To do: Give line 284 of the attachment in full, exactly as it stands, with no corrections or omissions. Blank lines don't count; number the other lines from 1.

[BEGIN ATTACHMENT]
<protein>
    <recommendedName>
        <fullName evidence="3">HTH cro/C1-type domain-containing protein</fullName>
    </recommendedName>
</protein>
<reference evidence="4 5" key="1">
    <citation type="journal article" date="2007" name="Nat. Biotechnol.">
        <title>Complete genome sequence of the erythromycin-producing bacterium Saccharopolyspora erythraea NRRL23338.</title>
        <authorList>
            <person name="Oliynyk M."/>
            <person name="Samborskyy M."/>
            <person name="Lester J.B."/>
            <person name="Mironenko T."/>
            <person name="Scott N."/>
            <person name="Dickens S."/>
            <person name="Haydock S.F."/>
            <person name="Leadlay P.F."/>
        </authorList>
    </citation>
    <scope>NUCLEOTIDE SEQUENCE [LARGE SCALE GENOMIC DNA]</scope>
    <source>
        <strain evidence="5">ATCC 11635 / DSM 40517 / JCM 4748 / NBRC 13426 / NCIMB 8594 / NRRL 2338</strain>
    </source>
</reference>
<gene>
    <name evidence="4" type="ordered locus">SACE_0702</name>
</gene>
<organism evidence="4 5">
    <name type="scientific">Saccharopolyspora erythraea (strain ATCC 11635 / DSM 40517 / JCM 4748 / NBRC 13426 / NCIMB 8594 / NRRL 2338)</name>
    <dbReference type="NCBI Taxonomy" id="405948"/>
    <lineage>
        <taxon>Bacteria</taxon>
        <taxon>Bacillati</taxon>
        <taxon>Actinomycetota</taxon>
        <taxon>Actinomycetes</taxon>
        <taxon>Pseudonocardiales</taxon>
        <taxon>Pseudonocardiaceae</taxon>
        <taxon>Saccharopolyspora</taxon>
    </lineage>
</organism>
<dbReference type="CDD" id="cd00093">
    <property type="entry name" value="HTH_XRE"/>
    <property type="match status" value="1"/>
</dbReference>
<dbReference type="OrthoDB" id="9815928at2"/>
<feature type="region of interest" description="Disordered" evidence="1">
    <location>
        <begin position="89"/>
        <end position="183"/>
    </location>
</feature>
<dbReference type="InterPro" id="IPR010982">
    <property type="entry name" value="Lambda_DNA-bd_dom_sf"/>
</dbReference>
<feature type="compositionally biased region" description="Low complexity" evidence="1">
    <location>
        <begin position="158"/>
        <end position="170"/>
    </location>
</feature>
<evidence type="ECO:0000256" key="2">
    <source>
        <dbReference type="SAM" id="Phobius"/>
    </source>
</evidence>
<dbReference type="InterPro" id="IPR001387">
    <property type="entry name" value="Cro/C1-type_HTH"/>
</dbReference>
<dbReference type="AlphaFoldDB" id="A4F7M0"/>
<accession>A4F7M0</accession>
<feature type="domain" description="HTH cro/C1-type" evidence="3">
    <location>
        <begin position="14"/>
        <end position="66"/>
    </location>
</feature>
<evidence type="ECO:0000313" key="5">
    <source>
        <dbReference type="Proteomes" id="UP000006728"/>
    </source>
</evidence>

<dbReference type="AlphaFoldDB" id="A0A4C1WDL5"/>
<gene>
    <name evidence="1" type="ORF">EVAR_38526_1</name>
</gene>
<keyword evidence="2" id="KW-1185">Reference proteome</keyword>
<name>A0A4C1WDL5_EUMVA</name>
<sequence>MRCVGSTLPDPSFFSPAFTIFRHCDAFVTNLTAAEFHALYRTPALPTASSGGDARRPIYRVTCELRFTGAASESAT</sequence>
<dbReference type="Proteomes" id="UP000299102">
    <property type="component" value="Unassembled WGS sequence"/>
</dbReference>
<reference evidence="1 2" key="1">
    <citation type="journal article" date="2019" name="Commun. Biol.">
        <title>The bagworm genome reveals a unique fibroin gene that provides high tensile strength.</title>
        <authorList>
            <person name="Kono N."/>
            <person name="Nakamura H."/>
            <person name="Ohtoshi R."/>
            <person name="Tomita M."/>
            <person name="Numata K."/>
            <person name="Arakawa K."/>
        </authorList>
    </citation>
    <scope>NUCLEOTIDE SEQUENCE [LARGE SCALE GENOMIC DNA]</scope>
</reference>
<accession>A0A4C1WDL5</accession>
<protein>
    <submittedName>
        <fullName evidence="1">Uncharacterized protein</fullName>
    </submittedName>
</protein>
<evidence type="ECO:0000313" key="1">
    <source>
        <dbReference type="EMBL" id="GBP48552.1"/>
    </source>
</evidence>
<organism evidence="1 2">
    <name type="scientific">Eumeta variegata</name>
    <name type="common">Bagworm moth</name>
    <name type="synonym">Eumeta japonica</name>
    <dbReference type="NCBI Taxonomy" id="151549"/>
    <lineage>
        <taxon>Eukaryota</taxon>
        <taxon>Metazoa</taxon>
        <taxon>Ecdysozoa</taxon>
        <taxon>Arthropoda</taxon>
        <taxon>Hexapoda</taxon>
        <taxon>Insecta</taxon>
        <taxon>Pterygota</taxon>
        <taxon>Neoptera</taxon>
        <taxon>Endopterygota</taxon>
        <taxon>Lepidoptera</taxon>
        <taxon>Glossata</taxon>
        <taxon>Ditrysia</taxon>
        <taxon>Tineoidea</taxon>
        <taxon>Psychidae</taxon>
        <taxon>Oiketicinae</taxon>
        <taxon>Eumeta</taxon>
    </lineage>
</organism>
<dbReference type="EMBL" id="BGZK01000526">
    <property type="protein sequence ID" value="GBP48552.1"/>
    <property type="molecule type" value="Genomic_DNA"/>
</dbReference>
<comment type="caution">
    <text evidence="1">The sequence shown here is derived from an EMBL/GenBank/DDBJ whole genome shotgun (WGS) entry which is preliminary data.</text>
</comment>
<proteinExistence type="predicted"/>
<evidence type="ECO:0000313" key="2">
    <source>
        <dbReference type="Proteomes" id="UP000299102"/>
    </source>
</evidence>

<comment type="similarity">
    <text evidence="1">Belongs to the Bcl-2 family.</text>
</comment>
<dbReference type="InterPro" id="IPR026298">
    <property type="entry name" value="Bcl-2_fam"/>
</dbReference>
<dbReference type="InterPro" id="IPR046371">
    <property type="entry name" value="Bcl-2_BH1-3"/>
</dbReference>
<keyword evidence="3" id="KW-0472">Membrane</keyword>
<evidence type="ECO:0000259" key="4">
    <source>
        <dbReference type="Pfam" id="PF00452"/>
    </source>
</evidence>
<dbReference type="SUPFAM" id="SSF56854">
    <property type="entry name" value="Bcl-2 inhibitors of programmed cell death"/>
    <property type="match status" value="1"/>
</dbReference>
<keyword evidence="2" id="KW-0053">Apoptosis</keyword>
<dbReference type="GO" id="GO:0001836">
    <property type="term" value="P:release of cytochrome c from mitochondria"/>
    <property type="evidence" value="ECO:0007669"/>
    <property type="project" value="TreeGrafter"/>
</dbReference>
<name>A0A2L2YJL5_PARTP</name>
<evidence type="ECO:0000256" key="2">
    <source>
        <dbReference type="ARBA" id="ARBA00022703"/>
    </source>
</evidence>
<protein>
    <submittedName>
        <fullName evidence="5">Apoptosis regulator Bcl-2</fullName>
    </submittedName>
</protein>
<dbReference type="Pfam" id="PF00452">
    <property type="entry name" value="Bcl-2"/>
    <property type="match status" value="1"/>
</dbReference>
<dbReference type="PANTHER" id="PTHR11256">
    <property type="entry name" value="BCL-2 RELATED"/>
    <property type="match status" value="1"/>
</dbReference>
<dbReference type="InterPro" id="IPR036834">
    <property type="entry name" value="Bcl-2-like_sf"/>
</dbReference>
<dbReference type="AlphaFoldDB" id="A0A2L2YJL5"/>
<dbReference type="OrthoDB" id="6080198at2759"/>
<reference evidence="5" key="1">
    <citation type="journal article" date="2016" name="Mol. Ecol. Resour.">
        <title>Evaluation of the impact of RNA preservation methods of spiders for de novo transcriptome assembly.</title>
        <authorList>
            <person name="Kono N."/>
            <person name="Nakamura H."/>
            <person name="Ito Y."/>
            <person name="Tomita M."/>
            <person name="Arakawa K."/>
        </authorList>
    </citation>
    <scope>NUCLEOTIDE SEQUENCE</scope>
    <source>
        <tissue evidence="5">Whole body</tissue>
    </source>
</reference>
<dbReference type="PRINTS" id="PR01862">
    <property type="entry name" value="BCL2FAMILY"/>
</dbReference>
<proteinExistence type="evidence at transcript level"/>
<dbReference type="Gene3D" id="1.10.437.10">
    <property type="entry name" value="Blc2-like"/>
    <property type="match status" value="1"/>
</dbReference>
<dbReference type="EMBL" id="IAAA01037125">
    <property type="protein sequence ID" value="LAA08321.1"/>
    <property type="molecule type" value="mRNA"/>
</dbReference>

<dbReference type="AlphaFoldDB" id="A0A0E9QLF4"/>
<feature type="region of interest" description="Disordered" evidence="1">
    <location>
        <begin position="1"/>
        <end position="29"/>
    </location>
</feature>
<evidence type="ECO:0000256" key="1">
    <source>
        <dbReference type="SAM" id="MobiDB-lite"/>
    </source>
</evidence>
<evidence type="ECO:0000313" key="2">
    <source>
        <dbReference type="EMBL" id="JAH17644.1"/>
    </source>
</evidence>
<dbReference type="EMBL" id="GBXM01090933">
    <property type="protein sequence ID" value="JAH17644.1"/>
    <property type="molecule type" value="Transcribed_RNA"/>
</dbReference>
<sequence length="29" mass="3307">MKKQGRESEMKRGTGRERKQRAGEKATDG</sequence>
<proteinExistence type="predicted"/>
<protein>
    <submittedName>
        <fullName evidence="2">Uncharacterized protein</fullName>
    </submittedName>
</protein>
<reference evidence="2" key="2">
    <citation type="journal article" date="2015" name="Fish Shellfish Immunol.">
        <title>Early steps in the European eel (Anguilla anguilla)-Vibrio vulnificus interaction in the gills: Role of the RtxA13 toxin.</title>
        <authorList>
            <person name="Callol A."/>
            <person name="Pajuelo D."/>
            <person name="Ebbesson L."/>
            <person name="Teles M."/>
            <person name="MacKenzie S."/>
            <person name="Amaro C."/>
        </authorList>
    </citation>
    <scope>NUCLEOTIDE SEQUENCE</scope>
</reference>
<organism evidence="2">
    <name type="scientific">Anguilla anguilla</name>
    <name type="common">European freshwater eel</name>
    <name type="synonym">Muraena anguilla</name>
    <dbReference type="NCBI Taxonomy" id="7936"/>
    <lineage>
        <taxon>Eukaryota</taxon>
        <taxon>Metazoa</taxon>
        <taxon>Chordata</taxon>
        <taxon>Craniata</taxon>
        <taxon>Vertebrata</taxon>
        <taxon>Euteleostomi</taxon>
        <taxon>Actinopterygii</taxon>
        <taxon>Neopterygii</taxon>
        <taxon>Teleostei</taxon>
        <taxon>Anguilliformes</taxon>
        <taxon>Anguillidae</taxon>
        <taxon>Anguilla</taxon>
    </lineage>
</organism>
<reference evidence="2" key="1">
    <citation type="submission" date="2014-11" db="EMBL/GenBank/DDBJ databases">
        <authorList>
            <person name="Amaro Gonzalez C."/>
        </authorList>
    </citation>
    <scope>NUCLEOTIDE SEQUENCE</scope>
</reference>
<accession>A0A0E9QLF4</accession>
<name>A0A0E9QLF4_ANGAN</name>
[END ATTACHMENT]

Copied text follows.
        <taxon>Euteleostomi</taxon>